Everyone reacts to stress differently. There is no one hard-and-fast rule for how you should conduct yourself if you’re going through times of grief and trauma. This is especially true when it comes to writing.
Writing can be therapeutic
Perhaps you’re the kind of person who finds writing to be therapeutic. This was definitely my experience many years ago when my husband spent three years in and out of hospitals.
I went through a considerable amount of medical trauma, and I processed it all by blogging. This helped me work through my emotions while also keeping family and friends updated on what was happening. Even as the unknown loomed at every major surgery (would I be walking out of the hospital a young widow? What would life look like if the surgery went wrong – again?), putting words on paper helped me navigate the complex emotions that I couldn’t quite bring myself to say out loud.
Escaping into fictional worlds
Not everyone likes to blog or journal, preferring to translate their experiences into a fictional world. So it’s possible that you realize your characters start going through the same trauma as you. Lean into it.
I used to think this was “writing to escape,” feeling guilty that I wasn’t focusing on what was going on around me. But now I know that this was writing to live. Words can help us explore dark places in safe ways. That’s why they’re so incredibly powerful.
It’s also equally important to recognize that there are also times when writing does not help.
It’s okay to take a break
Recently, I’ve been dealing with the grief of losing a parent. Nothing prepared me for the full force of this loss, nor for the aftermath that still lingers. And in this period, writing to directly process the wide range of emotions grief is throwing my way is physically impossible. My brain won’t form the words for me to put on paper.
I’ve written other things, though. On bad days, the poor characters in my fantasy story are put through hell. On really bad days, I switch to a sunnier work in progress to force my brain into a better place.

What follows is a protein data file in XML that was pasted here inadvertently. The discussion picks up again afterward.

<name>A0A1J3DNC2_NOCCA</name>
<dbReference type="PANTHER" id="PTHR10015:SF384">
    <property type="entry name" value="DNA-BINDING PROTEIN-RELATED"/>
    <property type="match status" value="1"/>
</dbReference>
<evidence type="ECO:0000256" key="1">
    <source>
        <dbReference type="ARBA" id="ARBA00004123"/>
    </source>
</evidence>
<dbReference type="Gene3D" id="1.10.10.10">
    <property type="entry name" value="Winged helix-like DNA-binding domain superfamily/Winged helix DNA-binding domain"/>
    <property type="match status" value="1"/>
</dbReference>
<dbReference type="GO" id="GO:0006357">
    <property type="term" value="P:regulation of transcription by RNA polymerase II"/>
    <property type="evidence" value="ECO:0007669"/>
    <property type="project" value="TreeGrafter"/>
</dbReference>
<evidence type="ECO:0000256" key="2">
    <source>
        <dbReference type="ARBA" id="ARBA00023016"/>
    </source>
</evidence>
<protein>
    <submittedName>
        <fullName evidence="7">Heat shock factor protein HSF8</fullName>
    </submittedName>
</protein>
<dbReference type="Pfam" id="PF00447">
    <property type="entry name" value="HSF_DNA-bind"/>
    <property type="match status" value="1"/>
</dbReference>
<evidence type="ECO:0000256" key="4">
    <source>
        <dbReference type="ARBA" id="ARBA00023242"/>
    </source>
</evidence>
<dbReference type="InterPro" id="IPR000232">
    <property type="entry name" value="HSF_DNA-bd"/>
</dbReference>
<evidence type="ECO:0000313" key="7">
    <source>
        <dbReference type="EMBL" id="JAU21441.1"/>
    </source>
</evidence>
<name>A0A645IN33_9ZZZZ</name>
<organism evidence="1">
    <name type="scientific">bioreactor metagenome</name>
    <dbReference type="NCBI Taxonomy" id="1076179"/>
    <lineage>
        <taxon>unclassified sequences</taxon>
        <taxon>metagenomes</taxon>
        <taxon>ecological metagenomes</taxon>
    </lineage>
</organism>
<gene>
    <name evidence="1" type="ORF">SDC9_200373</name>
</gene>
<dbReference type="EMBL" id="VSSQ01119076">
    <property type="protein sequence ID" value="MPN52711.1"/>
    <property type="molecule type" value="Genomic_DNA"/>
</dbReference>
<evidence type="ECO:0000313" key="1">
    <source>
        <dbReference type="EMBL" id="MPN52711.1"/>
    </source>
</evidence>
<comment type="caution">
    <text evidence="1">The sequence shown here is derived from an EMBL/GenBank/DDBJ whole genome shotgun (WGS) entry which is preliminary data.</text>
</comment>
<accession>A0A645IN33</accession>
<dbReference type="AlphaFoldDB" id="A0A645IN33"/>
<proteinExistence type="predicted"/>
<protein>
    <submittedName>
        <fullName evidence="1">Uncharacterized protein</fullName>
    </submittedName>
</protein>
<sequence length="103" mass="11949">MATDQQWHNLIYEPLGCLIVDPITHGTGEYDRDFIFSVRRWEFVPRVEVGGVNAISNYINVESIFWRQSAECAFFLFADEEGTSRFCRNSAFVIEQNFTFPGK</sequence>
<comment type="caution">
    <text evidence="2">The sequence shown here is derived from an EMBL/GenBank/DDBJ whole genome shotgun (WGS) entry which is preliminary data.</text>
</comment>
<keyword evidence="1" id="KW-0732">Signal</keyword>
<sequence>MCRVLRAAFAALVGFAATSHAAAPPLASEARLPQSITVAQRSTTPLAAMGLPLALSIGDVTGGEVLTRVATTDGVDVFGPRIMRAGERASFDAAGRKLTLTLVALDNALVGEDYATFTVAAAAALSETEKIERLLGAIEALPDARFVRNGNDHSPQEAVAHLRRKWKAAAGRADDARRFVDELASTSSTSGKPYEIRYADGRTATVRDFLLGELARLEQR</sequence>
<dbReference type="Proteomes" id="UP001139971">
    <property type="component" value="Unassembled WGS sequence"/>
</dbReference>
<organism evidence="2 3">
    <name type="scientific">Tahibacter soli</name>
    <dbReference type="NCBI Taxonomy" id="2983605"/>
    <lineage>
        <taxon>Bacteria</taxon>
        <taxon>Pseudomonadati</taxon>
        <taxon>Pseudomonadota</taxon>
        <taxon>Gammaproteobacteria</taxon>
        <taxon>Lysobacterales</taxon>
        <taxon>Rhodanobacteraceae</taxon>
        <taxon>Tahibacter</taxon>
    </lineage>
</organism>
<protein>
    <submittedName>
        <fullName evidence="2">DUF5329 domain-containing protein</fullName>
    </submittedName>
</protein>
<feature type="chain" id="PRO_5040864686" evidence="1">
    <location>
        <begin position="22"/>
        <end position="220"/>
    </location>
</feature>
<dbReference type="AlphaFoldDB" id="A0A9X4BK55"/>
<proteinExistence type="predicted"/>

And then there are the days when I don’t write at all– and that’s okay.
It’s important to remember that yes, we are writers. We have goals and deadlines and a lengthy list of works-in-progress. But we are humans first. And as humans, we need to give ourselves space to work through the stresses that come our way without feeling guilty about not getting words on a page.
It is not a failure to take a complete break from writing for your mental health. Nor is it a failure to stop writing your work in progress so you can blog, dabble with poetry, or write a sappy country song (raises hand sheepishly). It is absolutely, one-hundred percent alright to write all the words or to write none of the words. And it’s completely normal if this rhythm fluctuates.
Do what’s right for you
When you’re walking through times of grief and trauma, and you feel like you’ve lost all your motivation… that’s okay.
If you find that writing is no longer bringing you joy or peace, then it’s absolutely alright to step back. Give yourself some space to grieve. Live through the heart-wrenching experiences of being a human. It’s these exact experiences – good, bad, or tragic – that make us better writers.
The words will be there when you’re ready to come back to them. They always are.
About the Author: Sarah wears many hats and none of them fit particularly well. She has far too many works in progress, a pile of half-read books on her nightstand, and a small pack of wild daughters that she attempts to homeschool. She’s also an outdoor educator, a baker, and, occasionally, a socially awkward member of society. You can find her on Instagram for more.
We want to hear your story
We are always looking for more personal narratives and writing journeys to share with our community. Imposter syndrome affects all of us in the creative community. The more we share our successes, our failures, and our challenges, the more support we can build to help overcome this beast when it hits.
Everyone has a unique story, and we want to hear yours. Find our blog submission form here to share or reach out to us to discuss opportunities to contribute.
This is one of our favorite writing craft books by far. Stephen King truly understands the creative mind and knows how to connect to his readers in a way that inspires writers to hone in on their craft and own it.